Watch CBS News

Former Civil Rights Division head Vanita Gupta calls DOJ's Harvard probe "unprecedented"

DOJ Harvard probe "unprecedented"
Former DOJ Civil Rights head calls Harvard probe "unprecedented" 03:23

Attorney General Jeff Sessions is not answering questions about a Department of Justice (DOJ) investigation at Harvard University. CBS News learned earlier this month the DOJ is investigating the role of race in the admission process, to see if Asian-American applicants are held to a higher standard.

"The Justice Department's investigation is unprecedented," said Vanita Gupta, who led the department's Civil Rights Division under President Obama. She is now president and CEO of The Leadership Conference on Civil and Human Rights. "The Justice Department has never been a party in these cases directly investigating an institution."

Vanita Gupta CBS News

The Trump Justice Department hasn't opened many civil rights investigations, but it has launched this probe into affirmative action practices at Harvard while at the same time halting most other discrimination investigations, reports CBS News justice reporter Paula Reid.

Sessions has been critical of affirmative action, and in 2015, then-candidate Trump suggested it might be time to end the practice.   

"I'm fine with it. We have it. It's there. But it's coming to a time when maybe we don't need it," Mr. Trump told Fox News in October 2015.

Reid tried to ask Sessions about the Harvard investigation at a news conference on Wednesday, but his communications team repeatedly blocked the questions.

"Mr. Attorney General, your Civil Rights department, for the most part, has not done many investigations into systemic racial discrimination, but you are currently investigating—" Reid started before a spokesperson interrupted her.

"This is the attorney general of the United States. I understand you are doing your job, but I am doing mine, too," Reid continued. "Your Civil Rights Division is investigating Harvard University for possible civil rights violations related to affirmative action, possibly discriminating against Asian-Americans and white students. Why is this a priority for your Justice Department?"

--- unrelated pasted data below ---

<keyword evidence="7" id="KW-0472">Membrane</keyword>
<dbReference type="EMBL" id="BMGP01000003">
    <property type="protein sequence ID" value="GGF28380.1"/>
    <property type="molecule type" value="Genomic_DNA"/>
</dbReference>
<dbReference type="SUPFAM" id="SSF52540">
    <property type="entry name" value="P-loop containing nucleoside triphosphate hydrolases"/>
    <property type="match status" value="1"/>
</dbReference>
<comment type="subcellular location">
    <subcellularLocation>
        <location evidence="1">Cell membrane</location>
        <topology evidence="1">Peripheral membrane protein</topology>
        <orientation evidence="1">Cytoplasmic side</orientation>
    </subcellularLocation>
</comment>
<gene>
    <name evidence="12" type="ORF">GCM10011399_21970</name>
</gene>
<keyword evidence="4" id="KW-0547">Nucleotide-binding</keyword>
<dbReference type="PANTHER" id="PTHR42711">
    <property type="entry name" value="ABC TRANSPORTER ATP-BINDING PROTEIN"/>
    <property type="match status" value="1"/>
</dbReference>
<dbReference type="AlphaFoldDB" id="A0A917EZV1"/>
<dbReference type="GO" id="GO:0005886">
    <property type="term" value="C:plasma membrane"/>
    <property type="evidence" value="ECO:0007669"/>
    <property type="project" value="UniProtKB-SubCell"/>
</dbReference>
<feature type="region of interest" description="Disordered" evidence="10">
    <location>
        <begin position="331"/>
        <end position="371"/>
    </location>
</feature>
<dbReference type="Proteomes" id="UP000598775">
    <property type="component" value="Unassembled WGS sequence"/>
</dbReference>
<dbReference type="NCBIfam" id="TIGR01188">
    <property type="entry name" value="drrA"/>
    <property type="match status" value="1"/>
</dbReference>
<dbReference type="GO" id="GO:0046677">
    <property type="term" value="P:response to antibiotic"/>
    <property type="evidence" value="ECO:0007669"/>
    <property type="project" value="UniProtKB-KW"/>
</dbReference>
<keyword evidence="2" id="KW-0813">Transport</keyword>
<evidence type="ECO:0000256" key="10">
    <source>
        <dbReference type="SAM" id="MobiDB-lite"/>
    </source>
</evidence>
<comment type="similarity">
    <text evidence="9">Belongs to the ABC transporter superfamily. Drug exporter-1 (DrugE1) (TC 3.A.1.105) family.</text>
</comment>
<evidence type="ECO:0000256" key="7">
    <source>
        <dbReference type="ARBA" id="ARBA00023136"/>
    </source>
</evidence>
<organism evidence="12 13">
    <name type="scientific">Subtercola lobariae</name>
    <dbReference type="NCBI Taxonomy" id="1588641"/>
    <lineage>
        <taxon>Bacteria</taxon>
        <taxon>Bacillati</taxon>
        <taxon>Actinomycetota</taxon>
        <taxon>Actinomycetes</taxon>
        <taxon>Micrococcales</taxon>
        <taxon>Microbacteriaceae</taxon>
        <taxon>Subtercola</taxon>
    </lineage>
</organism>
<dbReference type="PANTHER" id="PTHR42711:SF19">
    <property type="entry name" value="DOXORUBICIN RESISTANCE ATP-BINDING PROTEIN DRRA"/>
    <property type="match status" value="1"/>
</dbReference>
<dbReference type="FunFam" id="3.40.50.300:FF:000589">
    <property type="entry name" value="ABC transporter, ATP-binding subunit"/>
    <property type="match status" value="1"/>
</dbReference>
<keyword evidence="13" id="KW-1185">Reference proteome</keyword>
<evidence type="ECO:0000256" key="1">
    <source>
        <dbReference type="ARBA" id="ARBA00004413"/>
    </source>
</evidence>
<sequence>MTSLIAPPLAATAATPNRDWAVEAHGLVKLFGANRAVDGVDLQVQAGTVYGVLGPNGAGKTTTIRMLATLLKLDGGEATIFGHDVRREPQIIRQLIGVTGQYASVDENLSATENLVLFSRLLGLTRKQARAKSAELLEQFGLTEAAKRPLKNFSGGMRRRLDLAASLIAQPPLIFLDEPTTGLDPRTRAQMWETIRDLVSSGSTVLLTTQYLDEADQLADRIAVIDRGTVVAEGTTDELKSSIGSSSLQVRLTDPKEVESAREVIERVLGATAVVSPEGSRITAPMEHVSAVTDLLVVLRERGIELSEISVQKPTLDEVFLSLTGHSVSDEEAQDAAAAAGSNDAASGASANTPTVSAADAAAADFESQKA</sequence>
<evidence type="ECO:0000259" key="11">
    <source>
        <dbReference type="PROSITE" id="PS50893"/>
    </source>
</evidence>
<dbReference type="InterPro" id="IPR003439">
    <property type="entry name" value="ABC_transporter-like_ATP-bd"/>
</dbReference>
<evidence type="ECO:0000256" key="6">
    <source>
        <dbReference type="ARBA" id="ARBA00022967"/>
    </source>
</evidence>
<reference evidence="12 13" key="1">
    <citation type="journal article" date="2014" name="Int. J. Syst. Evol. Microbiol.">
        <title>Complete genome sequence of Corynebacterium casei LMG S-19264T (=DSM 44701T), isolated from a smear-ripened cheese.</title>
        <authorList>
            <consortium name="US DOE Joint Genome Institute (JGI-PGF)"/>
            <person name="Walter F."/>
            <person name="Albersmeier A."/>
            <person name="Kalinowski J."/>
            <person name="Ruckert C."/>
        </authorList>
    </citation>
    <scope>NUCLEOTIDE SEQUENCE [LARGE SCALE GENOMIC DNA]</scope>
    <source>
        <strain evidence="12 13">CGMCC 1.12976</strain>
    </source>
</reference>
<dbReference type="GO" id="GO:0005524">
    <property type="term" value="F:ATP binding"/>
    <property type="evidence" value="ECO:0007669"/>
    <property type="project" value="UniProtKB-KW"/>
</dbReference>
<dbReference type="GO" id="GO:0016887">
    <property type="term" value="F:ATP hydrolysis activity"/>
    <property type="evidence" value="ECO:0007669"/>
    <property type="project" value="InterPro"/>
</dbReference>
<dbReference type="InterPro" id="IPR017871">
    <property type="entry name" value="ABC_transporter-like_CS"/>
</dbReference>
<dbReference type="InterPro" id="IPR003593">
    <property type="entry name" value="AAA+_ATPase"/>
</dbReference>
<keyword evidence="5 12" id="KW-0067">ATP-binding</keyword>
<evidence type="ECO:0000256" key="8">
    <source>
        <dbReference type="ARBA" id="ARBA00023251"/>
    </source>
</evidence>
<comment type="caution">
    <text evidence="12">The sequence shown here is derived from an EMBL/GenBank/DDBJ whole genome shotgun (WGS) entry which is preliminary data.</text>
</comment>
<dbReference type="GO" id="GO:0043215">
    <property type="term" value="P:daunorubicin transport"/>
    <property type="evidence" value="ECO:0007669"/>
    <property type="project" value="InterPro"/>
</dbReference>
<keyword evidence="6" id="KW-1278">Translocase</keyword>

"We'll take an on-topic question," the spokesperson said.

"Why can't he answer that though, I mean?" Reid asked.

"This is a conversation about our opioid policy," the spokesperson replied.

"He was able to ask about Alabama, he was able to ask about sanctuary cities. Why can't I ask about this?" Reid responded. 

CBS News' Paula Reid's testy exchange at the DOJ 00:39

Letters obtained by CBS News show the Justice Department's Civil Rights Division has concluded that Harvard is "out of compliance" with the law. They also say that Harvard has refused to hand over documents and has challenged the department's authority to investigate.

Sixty-five percent of Americans believe race should not be used in admissions decisions.

"Despite a lot of these programs, blacks and Hispanics are underrepresented in colleges and universities today even more so than they were in 1980," Gupta said.

The Supreme Court has upheld use of race as a factor in college admissions as recently as 2016.

"What is the legal argument that the Justice Department is trying to pursue with this investigation?" Reid asked Gupta.

"The Justice Department clearly seems to be trying to tee up another case for the Supreme Court. It looks like right now that they are looking for a sympathetic, attractive group of plaintiffs -- here it's Asian-Americans students who've been denied admission at Harvard -- and to try to drive a wedge among communities of color by kind of pitting Asian-Americans against African-American and Hispanic students," Gupta said.

Harvard said it continues to engage with the Justice Department to come up with a way to provide the information the government wants while also protecting student privacy. The Justice Department has given Harvard until Friday to cooperate in the investigation or it could file a lawsuit.

Princeton's president defends race-conscious approach to admissions 03:15
View CBS News In
CBS News App Open
Chrome Safari Continue
Be the first to know
Get browser notifications for breaking news, live events, and exclusive reporting.